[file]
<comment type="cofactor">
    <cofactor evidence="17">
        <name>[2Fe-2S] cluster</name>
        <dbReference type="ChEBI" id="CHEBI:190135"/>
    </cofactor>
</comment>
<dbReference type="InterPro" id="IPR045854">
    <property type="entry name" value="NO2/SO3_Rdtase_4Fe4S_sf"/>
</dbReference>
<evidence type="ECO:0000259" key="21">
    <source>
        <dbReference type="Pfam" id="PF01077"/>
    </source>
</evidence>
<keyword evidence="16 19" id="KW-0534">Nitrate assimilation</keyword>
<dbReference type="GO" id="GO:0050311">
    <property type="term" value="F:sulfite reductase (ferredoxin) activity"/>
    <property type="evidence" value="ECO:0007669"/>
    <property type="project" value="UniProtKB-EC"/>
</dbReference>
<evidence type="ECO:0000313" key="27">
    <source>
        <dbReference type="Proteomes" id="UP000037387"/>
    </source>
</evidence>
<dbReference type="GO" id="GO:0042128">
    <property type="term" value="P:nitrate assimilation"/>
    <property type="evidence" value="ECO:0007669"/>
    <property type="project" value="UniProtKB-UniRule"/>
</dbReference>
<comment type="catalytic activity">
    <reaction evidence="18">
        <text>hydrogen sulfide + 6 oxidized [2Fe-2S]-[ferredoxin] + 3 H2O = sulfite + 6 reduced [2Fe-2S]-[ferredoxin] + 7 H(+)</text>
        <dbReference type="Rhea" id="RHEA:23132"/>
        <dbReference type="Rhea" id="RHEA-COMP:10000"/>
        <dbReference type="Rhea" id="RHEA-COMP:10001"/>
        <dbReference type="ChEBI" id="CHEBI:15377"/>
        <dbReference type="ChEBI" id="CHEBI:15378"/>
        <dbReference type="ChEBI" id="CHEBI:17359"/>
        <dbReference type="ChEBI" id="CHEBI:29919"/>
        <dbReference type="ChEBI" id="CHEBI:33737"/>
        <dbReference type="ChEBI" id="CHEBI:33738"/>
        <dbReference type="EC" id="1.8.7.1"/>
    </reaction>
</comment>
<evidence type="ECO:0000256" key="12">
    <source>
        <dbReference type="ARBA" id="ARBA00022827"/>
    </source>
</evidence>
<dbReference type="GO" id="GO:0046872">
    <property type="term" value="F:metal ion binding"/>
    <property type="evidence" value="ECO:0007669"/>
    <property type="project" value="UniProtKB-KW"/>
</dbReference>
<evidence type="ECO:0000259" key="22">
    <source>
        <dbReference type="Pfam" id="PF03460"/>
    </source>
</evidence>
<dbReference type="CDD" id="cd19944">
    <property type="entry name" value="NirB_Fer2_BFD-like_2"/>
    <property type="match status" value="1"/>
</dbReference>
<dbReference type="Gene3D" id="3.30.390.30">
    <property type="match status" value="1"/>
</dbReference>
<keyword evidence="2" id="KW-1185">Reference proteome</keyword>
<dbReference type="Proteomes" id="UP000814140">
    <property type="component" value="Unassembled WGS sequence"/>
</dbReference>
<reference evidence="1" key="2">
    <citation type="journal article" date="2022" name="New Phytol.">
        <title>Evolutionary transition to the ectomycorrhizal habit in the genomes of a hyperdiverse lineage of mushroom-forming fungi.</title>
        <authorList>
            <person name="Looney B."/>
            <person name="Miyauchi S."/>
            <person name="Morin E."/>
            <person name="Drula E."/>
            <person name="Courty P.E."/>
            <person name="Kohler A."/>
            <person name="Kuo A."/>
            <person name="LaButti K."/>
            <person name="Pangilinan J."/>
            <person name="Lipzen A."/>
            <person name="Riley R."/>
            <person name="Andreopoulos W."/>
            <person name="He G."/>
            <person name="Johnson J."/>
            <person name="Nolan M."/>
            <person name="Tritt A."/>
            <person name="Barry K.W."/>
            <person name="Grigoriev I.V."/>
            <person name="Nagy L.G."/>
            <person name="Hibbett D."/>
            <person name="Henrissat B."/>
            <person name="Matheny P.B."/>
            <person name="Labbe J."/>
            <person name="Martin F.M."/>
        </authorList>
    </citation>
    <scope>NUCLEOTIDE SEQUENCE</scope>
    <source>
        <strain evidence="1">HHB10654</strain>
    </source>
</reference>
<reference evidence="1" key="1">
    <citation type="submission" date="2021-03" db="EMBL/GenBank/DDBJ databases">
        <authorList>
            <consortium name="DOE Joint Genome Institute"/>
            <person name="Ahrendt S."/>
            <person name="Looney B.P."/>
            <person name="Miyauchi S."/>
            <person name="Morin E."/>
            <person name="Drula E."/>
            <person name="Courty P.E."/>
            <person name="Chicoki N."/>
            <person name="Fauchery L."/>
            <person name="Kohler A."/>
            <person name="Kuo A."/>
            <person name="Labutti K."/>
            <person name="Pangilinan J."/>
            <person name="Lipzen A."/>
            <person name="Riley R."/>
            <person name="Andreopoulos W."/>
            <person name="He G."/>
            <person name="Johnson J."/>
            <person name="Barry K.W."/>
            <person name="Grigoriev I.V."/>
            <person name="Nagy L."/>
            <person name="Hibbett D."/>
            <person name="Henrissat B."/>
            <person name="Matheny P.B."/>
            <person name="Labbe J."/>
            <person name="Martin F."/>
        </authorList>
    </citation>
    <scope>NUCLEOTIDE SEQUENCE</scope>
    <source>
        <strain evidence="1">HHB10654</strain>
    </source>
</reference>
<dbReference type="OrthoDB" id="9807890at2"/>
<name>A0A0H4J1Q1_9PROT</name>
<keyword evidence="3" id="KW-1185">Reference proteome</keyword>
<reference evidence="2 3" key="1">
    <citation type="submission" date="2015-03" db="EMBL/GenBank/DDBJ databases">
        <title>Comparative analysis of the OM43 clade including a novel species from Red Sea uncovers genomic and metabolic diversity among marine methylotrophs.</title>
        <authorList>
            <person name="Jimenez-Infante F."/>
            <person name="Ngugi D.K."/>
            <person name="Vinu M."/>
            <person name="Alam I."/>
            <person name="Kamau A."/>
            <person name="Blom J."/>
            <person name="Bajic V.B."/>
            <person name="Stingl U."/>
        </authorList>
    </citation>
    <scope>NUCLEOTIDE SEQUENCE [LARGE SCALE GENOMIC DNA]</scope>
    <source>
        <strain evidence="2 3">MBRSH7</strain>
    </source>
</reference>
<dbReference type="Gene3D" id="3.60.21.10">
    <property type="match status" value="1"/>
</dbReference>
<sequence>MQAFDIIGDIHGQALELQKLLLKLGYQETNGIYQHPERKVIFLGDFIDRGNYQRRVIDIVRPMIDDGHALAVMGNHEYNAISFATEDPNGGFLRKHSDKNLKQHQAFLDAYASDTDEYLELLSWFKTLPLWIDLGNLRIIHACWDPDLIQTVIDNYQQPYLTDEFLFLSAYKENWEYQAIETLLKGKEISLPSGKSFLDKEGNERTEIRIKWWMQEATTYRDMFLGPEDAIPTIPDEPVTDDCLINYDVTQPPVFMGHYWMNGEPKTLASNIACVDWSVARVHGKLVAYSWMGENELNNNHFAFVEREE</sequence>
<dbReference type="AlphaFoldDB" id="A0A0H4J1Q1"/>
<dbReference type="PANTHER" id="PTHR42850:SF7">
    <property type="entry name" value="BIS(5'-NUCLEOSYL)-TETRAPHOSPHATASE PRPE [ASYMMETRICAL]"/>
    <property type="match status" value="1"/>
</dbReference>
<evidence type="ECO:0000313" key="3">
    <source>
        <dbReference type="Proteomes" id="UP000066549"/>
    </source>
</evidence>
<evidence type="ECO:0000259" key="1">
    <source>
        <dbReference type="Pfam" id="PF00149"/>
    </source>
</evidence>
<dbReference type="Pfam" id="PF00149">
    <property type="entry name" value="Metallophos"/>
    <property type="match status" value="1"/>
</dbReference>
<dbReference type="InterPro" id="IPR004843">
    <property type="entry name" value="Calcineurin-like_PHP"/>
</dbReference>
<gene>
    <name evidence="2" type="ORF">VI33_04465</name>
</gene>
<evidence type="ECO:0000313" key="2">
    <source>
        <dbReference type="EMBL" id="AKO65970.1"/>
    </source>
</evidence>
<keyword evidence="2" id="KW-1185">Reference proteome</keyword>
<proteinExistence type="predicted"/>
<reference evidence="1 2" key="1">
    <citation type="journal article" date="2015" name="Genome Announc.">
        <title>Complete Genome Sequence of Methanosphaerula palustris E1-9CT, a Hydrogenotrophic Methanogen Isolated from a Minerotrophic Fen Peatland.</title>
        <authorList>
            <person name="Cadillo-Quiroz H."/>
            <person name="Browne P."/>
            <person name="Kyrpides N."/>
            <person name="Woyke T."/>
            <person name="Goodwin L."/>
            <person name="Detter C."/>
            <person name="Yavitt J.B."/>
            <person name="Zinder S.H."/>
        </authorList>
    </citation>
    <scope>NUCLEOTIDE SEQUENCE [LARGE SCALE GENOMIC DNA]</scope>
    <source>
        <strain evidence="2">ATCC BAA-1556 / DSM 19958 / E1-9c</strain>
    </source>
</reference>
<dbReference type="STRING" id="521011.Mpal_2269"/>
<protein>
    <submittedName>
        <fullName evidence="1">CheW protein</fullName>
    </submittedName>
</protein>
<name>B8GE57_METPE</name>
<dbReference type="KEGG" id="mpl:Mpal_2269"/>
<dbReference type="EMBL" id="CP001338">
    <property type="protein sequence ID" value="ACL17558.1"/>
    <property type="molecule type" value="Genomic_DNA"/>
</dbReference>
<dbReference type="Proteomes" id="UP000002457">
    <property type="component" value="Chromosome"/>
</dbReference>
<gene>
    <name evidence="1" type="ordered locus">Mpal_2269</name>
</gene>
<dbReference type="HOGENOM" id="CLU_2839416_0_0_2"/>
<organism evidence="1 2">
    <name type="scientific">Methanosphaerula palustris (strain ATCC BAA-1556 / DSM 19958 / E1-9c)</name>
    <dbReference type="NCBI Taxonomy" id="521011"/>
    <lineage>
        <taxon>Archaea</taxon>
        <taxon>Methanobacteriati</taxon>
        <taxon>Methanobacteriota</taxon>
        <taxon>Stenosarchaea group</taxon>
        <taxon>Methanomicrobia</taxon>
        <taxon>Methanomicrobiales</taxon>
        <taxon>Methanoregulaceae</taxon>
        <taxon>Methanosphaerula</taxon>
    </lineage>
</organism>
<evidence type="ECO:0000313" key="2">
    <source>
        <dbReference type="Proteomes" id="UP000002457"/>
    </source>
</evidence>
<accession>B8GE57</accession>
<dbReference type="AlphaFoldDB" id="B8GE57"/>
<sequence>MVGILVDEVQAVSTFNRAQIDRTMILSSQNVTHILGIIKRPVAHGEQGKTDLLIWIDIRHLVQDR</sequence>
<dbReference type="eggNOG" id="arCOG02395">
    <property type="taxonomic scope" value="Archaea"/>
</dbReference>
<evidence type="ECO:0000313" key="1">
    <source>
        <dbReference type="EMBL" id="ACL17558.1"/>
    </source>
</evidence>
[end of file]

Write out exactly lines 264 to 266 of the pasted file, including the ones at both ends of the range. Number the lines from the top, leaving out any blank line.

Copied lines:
<evidence type="ECO:0000313" key="1">
    <source>
        <dbReference type="EMBL" id="ACL17558.1"/>